Dr. Matt Mountain, President, Association of Universities for Research in Astronomy


Dr. Matt Mountain is the current President of The Association of Universities for Research in Astronomy (AURA.) AURA is a not-for-profit consortium of 40 US Universities and 4 International affiliates which builds and operates telescopes and observatories for the National Science Foundation (NSF) and the National Aeronautical and Space Administration (NASA). Facilities under AURA's management include the Gemini Observatory, the National Optical Astronomical Observatory (NOAO), the National Solar Observatory (NSO), the science operations for the Hubble Space Telescope and James Webb Space Telescope. AURA is also responsible for the construction of the Daniel K. Inouye Solar Telescope on Haleakula, Hawaii and the Large Synoptic Survey Telescope (LSST) on Cerro Pachon in Chile. AURA has a staff of over 1,000 scientists, engineers and administrators with an annual operating budget of approximately $300M.

Prior to this, Mountain was the Director of the Space Telescope Science Institute (STScI.) STScI is responsible for the science operations and education and public outreach for the Hubble Space Telescope (HST), the creation and implementation of the James Webb Space Telescope (JWST) science operations center and running NASA's Mikulski Archive for Space Telescopes (MAST). The Institute has a world-renowned science faculty of over 90 researchers and an engineering and administrative staff of approximately 600 with an annual budget of $140M. The Institute was established in 1981 as a community-based science center, operated for NASA by AURA. Mountain is still a Telescope Scientist for JWST, and a member of the JWST Science Working Group.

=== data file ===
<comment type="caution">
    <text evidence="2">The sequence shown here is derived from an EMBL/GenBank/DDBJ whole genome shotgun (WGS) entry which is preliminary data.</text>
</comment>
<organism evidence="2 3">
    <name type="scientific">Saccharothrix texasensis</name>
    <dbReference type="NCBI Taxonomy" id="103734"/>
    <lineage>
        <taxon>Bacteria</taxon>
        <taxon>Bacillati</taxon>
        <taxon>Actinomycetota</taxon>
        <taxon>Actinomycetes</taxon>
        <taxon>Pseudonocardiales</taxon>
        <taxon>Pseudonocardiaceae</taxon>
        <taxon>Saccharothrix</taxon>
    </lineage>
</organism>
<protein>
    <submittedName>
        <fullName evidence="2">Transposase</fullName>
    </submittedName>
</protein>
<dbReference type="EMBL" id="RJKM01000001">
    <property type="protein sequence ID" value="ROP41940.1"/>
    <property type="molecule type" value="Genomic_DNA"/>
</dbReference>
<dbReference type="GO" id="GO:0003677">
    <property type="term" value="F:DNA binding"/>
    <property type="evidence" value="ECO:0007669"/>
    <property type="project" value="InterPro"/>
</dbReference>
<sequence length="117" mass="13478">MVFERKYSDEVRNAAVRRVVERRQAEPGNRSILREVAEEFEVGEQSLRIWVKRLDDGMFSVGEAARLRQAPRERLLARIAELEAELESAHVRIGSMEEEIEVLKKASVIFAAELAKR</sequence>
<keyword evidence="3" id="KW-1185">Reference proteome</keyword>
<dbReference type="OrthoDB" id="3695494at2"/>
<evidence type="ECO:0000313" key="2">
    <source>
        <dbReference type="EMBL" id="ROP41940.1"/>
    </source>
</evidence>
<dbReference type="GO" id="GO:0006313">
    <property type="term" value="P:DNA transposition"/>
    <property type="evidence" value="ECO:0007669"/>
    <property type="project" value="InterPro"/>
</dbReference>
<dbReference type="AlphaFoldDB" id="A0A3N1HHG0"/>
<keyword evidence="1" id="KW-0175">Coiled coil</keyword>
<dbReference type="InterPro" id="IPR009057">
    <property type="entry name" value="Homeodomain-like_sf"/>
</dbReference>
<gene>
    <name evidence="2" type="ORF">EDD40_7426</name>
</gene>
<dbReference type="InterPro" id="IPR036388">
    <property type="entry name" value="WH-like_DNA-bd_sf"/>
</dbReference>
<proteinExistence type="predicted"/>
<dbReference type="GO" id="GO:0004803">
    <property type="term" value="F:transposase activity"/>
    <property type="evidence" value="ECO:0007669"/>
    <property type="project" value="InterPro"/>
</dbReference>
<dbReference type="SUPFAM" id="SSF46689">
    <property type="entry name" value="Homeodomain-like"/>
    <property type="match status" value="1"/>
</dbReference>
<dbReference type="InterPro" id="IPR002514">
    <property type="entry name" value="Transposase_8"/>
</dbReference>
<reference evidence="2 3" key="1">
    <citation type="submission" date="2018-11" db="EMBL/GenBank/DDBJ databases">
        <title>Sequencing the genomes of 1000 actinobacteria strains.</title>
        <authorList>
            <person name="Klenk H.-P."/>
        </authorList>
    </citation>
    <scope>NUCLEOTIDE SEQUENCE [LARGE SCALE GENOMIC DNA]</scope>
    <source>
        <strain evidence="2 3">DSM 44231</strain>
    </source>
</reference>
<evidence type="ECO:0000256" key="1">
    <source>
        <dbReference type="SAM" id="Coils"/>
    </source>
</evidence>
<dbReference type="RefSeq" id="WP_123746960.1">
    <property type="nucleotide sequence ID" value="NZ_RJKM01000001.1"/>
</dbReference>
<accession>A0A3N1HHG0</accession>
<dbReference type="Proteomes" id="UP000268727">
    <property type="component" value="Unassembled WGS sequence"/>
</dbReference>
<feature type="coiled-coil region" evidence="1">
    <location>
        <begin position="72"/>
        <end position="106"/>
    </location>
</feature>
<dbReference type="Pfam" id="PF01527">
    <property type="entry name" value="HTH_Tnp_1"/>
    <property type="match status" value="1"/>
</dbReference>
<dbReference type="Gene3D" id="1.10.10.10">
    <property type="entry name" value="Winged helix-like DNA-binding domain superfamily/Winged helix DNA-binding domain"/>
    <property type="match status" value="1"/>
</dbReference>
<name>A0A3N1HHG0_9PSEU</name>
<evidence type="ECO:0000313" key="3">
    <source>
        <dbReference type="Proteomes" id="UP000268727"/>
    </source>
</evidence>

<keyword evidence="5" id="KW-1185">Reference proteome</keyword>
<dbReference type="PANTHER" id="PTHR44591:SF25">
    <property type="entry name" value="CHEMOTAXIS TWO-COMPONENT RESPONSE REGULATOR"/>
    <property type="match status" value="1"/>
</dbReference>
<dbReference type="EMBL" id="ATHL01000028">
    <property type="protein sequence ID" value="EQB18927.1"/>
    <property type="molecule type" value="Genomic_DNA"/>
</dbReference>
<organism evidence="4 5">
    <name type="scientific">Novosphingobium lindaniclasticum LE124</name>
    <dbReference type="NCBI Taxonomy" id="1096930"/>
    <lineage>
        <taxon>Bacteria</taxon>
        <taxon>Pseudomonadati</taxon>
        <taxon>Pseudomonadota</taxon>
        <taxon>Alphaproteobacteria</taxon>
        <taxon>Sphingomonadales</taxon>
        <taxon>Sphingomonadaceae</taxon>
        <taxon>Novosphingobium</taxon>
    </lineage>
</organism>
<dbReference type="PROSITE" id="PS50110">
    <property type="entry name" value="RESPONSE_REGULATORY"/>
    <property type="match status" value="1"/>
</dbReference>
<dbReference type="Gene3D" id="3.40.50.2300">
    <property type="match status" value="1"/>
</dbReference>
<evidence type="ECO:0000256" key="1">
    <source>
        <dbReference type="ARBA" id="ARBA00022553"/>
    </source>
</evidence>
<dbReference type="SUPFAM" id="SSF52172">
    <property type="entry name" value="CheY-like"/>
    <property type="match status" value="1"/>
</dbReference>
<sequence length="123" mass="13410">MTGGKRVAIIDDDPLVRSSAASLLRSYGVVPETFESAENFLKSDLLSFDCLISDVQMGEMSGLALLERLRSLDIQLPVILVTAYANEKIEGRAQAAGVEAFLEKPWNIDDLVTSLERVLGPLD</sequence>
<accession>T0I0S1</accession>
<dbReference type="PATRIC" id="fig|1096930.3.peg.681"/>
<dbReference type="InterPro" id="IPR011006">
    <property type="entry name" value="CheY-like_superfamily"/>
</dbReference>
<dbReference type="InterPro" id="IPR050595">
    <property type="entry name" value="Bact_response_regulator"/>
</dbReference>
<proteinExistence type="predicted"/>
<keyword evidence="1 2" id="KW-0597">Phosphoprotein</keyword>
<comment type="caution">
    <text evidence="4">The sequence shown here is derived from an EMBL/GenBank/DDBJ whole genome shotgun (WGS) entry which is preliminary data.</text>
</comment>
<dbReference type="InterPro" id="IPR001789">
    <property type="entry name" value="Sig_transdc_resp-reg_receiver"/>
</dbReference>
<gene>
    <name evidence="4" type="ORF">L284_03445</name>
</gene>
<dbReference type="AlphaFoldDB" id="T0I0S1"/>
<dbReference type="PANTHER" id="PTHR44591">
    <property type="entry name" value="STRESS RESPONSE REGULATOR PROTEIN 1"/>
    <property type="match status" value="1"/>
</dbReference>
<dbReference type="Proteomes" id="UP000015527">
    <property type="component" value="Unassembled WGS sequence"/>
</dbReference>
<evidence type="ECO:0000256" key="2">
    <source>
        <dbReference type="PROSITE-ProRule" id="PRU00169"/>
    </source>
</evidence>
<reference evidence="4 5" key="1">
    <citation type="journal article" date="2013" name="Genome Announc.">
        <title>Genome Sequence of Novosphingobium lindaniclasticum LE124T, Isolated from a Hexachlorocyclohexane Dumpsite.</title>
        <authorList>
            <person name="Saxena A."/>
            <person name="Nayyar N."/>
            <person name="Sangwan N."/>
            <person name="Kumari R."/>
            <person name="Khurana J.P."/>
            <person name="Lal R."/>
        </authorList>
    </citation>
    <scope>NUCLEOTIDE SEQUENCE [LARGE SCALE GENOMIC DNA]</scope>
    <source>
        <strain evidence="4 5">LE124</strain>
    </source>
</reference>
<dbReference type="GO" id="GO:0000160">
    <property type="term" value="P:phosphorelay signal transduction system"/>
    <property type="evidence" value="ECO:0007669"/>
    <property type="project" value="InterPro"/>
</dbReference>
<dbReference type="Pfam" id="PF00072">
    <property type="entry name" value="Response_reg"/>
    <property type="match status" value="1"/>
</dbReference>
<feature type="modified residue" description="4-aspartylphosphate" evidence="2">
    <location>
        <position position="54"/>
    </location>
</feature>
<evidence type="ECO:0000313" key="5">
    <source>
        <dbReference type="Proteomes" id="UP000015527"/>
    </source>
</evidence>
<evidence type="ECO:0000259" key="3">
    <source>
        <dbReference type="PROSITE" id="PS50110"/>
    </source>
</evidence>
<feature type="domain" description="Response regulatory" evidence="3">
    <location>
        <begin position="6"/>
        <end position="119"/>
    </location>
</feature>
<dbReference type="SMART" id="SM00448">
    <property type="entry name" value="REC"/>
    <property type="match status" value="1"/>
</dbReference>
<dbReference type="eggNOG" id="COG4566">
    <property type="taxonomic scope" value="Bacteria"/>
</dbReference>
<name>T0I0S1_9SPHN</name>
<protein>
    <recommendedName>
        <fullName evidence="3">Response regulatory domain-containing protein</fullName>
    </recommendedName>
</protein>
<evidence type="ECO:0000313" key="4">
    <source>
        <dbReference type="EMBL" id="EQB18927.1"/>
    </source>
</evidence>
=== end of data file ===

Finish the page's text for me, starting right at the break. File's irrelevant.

Before joining STScI in 2005, Mountain was the Director of the International Gemini Observatory and led the team that designed, built, and brought into operation the two Gemini telescopes on Mauna Kea, Hawaii, and Cerro Pachon, Chile.

His research interests have included star formation, advanced infrared instrumentation, and the capabilities of advanced telescopes. He received his degree in Physics in 1979 and Ph.D. in Astrophysics in 1983 both from Imperial College of Science and Technology, University of London. Mountain has published over 100 research papers, articles, and reports. He is a Professor in the Department of Physics and Astronomy at the Johns Hopkins; fellow of the American Association for the Advancement of Science, and the Royal Astronomical Society; and a member of the American Astronomical Society, and the International Society for Optical Engineering.

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